MIT Intelligence Quest initiative renamed MIT Quest for Intelligence

Provost Schmidt: change in response to concerns about negative associations around IQ

Provost Martin Schmidt PhD ’88 announced in an email to the MIT community June 11 that the MIT Intelligence Quest was renamed to the MIT Quest for Intelligence in light of concerns about “negative historical and racial associations around the acronym IQ.” The Quest, as it is now abbreviated, will be headed by EECS Professor Antonio Torralba as its inaugural director.

The Quest, launched in March as the MIT Intelligence Quest (abbreviated MIT IQ), is an institute-wide initiative that seeks to “discover the foundations of human intelligence,” according to its website.

Anantha Chandrakasan, dean of the MIT School of Engineering, and Michael Sipser, dean of the MIT School of Science, presented the original proposal for the initiative at the February faculty meeting.

During the meeting, CMS/W Professor Kenneth Manning expressed concern over “IQ” as part of the initiative’s name, commenting on the association of “IQ” with “intelligence quotient,” according to the minutes. History Professor Anne McCants concurred that a perceived association of “IQ” with “intelligence quotient” would be likely.

Manning has continuously “taught the perils and negative ramifications of shoddy scholarship surrounding IQ and its eugenic uses, especially its espousal of racial inferiority,” he explained in an article in the March/April edition of the MIT Faculty Newsletter.

As a graduate student, Manning wrote, he had organized protests against the use of intelligence quotient tests to argue the inferiority of blacks.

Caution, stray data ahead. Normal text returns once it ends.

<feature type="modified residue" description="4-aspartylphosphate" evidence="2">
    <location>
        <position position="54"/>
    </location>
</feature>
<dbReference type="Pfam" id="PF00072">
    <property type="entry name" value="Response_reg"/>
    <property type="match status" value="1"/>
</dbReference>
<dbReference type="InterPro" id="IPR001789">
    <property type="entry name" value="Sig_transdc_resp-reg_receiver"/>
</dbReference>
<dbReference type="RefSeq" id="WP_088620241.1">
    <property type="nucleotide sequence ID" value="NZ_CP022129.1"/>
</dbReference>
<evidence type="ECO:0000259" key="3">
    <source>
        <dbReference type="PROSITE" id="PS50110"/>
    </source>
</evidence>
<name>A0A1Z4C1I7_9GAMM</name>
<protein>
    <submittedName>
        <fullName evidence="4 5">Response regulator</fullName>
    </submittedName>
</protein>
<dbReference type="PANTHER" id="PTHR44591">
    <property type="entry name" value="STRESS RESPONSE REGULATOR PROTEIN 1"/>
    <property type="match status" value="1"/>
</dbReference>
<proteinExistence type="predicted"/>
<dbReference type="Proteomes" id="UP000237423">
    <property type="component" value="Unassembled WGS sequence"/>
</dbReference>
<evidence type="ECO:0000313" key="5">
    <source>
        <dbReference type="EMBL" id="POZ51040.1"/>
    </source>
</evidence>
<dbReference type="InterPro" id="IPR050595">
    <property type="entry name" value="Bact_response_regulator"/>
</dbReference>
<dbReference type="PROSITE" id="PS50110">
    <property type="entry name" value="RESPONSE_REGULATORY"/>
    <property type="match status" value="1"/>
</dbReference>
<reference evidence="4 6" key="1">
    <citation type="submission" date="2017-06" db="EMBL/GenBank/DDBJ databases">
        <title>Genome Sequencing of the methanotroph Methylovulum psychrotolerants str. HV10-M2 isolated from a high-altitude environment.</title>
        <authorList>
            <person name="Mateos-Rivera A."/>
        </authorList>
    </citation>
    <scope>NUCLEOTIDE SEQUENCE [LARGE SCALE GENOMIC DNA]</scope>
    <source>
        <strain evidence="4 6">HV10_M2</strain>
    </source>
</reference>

Manning was also concerned that the naming revealed a deeper issue of a lack of diversity of faculty input and highlighted the need to “ground [the initiative] in responsible social values.”

At the end of his statement, Manning wrote that Schmidt, Chair of the Faculty Susan Silbey, and an unnamed representative from the Office of the Dean of Engineering “responded swiftly” to concerns raised at the faculty meeting and were considering name alternatives.

Chandrakasan pointed to the faculty meeting as kickstarting the name change process. The Quest developers met with faculty, including the Faculty Policy Committee, to discuss options.

The original name “Intelligence Quest” was decided after many focus groups and surveys of Institute leaders, Chandrakasan wrote. They hoped that the word “Quest” would “capture the tremendous scale and spirit of MIT’s ambitions in intelligence research,” and there was consensus that it should be retained while avoiding associations with “IQ.”  

The Quest’s developers and faculty considered changing only the “IQ” acronym, but were concerned that “Intelligence Quest” would still be shortened to IQ for convenience.

Manning wrote in an email to The Tech that he chose to not engage in the renaming in order to “to maintain an objective, impartial perspective” regarding the result.

Ultimately, “Quest for Intelligence” was chosen, a name that Chandrakasan believes captures the “tremendously exciting research opportunities ahead” and does not “make anyone feel alienated or overlooked.”

There have been “minimal costs” to replace branded material, including documents and websites, according to Chandrakasan, and there are no legal concerns.

Chandrakasan described reactions to the new name as “uniformly positive.”

Torralba wrote in an email to The Tech that he was not involved with The Quest until after the name change, but is glad about how quickly the administration reacted and approves of the new name.

Manning approves of the new name as well, emphasizing that “a simple reversal of two words can change, even reverse, meaning” and believes that continuous use of the new name will make the original problem “fade away.” He praised the Institute’s correction as a “responsible and courageous move, to be sure.”